Journalists, and news outlets alike, have a responsibility to promote women’s football in a positive manner, in a bid to push it to the forefront of society’s consciousness and to start the conversation about equality and inclusivity.
As Moya Dodd, FIFA Executive Committee co-opted member and chair of the Task Force for Women’s Football, put it: “Football does not exist in a vacuum. Our experiences in football mirror our experiences in the world. And we live in a world where women are systemically disadvantaged.”
Therefore I sadly don’t believe women’s football will gain the respect it deserves until society as a whole address the issue of inequality towards women.
I’d like this article to serve as a gentle reminder that using misogynistic and degrading terms in a bid to seem funny leaves you looking anything but. What our female players did out there in Canada deserves the utmost respect.
So the next time you would like to question a woman’s ability to play football, ask yourself could you have played as fearlessly and as passionately as our glorious national team?
Bobby Gardiner - My Time At The FSF Summit
“Football, really, is just a reflection of society” said Anwar Uddin to me during the ‘Pride in Football’ workshop at the Football Supporters’ Federation (FSF) Summit.
And nowhere was this truer than at this particular event; two-pronged in its intention to both highlight problems within ‘the game’ and celebrate the ongoing successes of supporter movements. An annual gathering that, in effect, is the footballing equivalent of Mulan’s lake scene.
The first thing any existentially contemplating fan can see in the game is inequality and, more broadly, unfairness. This is a sport ruled by a governing body swiftly becoming a textbook synonym for the word ‘corrupt’, one whose next two World Cups are in countries with a humanitarian record worse than England in penalty shoot-outs.
This is a sport where homophobic language is used commonly, race issues are still prevalent and one heavily weighted towards the interests of one gender. In a financial sense, few sports echo the political victories of neo-liberalism and the relentless prioritising of wealth accumulation quite like football does.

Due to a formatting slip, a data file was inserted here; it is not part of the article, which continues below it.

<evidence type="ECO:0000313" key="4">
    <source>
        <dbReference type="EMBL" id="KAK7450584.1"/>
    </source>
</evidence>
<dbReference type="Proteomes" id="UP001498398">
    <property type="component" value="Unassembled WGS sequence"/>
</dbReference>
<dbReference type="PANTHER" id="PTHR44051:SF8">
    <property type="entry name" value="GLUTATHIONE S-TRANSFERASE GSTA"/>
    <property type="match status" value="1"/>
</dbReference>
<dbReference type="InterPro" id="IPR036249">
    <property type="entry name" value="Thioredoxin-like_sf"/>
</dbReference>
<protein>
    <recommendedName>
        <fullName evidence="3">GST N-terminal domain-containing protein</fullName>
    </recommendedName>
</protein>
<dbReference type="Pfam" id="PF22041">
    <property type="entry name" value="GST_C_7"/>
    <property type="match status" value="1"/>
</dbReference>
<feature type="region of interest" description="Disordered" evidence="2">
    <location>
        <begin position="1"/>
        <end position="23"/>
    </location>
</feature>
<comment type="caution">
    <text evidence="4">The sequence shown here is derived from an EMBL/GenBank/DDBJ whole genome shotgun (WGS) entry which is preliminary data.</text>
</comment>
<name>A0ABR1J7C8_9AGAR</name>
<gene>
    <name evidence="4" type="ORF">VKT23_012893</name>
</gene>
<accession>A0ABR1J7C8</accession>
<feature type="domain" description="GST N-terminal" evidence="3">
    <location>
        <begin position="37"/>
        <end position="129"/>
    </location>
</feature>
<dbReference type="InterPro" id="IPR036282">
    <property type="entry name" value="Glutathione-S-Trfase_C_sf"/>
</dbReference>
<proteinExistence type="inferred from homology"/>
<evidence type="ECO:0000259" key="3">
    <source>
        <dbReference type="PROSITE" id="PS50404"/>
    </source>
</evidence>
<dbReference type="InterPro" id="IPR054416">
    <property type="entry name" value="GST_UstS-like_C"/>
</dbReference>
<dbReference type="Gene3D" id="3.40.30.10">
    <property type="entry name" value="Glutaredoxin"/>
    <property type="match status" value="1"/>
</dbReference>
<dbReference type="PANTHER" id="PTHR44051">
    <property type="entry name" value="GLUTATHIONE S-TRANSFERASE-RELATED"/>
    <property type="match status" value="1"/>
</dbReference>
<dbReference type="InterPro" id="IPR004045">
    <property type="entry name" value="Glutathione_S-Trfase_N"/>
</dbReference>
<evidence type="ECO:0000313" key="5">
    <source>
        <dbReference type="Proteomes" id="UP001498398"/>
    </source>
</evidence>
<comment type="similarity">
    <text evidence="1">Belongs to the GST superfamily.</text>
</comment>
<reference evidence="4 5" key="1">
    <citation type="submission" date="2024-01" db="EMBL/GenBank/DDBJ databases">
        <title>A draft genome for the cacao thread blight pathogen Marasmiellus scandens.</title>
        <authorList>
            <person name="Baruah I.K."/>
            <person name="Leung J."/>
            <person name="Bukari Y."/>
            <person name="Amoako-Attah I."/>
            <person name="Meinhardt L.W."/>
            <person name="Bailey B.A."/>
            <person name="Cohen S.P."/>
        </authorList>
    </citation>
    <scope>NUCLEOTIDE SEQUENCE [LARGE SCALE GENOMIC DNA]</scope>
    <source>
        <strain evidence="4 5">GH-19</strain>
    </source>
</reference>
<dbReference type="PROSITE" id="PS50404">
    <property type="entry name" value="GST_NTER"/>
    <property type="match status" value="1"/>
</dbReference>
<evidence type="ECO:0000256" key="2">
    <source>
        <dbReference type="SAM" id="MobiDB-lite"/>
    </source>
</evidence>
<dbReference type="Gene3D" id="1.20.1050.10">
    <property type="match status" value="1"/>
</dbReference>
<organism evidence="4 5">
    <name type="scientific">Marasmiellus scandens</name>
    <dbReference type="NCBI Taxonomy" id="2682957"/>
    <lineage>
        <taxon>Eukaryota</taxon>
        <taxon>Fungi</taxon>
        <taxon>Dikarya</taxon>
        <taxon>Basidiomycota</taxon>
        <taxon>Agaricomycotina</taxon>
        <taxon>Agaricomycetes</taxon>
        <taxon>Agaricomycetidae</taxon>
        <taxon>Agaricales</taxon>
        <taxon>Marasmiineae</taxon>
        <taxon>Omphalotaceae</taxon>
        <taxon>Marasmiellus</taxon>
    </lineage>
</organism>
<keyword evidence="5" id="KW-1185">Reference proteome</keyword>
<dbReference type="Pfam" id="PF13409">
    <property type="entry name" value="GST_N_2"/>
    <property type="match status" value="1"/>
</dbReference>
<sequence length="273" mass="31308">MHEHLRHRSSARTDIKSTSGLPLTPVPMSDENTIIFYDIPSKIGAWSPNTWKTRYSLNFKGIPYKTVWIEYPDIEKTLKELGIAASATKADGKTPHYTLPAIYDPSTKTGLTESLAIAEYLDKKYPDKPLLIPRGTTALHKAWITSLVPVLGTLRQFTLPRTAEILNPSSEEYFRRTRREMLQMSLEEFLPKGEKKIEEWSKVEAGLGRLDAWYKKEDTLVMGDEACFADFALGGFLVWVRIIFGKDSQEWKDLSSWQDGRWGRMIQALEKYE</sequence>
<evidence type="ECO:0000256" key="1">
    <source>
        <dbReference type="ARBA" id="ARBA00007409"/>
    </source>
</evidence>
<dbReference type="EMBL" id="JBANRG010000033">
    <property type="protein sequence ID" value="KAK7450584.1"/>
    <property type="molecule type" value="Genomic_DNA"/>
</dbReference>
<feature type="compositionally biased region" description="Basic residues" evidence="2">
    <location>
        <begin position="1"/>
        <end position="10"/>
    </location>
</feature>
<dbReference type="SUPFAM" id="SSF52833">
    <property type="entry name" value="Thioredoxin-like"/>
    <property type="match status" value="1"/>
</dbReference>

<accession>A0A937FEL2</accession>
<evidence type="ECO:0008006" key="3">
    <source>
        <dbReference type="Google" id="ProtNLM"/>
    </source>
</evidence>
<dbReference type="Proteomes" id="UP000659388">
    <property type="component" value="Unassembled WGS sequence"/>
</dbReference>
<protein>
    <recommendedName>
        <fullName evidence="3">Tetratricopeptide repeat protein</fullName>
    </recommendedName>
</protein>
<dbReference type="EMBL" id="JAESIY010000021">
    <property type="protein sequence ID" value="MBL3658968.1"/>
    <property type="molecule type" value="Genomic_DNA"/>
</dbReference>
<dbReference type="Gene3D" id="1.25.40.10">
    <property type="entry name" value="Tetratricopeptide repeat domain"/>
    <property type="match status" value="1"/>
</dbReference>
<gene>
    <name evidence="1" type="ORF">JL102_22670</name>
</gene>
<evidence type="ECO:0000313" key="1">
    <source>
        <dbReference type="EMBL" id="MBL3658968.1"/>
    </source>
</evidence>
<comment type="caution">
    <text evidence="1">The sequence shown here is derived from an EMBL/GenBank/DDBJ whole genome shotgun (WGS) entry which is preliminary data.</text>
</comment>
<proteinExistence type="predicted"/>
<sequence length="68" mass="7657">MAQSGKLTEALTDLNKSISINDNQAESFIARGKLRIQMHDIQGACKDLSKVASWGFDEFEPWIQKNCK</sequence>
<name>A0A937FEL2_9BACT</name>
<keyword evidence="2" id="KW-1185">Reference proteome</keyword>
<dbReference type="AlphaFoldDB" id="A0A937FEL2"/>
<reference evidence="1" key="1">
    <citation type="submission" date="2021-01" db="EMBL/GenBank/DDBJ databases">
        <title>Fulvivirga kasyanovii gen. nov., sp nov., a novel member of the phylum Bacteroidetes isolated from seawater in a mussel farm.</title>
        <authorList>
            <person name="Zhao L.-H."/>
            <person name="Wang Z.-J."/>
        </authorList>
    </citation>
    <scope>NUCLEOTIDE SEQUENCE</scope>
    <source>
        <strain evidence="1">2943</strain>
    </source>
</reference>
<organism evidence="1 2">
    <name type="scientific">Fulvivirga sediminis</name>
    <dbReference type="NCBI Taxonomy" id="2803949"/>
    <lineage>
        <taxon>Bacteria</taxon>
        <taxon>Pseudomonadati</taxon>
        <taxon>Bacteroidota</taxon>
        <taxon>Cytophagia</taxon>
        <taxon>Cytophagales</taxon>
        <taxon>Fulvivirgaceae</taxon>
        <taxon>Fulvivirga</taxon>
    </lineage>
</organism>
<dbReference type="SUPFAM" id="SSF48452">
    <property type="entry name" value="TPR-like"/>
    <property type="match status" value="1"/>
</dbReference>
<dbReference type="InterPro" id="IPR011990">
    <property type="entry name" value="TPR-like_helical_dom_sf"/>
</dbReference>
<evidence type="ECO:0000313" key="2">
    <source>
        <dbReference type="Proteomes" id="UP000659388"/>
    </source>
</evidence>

But, despite the garish ugliness of its honest lake reflection, this is a game that is changing, and that is exactly why this event exists.
Its opening panel focused on the global problem of FIFA. General mention of FIFA is met by the sort of scathing, illogical apathy that can only be rivalled by bringing up politicians to someone British: scathing in the widespread recognition of its corruption, illogical in the similarly widespread belief that nothing can be done about it.
FIFA can be forced to change, and sports ethics campaigner Jaimie Fuller championed the need for an independent commission to do this. On the topic of Qatar and Russia, Stephen Russell emphasised that there is still a chance for the disaster to be turned into a delivery of impetus for improvement.
To simply take the competitions away would forego the chance to institute humanitarian change, for example on labour rights in Qatar.
“Most of them don’t care, they know fans will come anyway” was one of the more depressing notes of the ‘Away Fans Matter’ workshop I attended. By creating an empirical database of away fan experiences, the FSF aims to create leverage with which to improve the plight of the often ignored away fan. Much like reforming FIFA, the battle will be a long one.
It’s hard to convince clubs that action is needed when no revenue is lost either way. The biggest clubs, who know away fans will buy the full allocation regardless, regularly ranked lowest when it came to surveys of away supporters’ experiences. But the FSF are trying nonetheless, gradually arming themselves with the power of more and more away fans. Like in that which it reflects, corporate football’s greatest weakness is collective bargaining.
The aforementioned ‘Pride in Football’ workshop was wonderfully optimistic, with the group-task of idealising a football utopia forcing the symmetry between society and football from a peripheral parallel into the forefront of discussion. “What would a perfectly equal and inclusive football match look like?” asked Chris Paouros. Maybe it would look like what we imagine football matches look like.
It’s easy to do nothing. That scathing, illogical apathy is captivatingly contagious and it’s easy to say that the people uninfected, the ones ‘doing something’, are ‘better than us’; conveniently brushing away our own responsibilities. But the game is as much yours, or mine, as it is anyone else’s.
Behind the garish ugliness in the lake reflection is me in a Swansea kit – I, Bobby Gardiner, a football fan. I can do something. Whether it’s calmly explaining to a friend why not to use discriminatory terms, writing a letter to one of FIFA’s sponsors or filling out an away fans’ survey, I can do something. That’s what the annual Football Supporters’ Federation Summit is all about.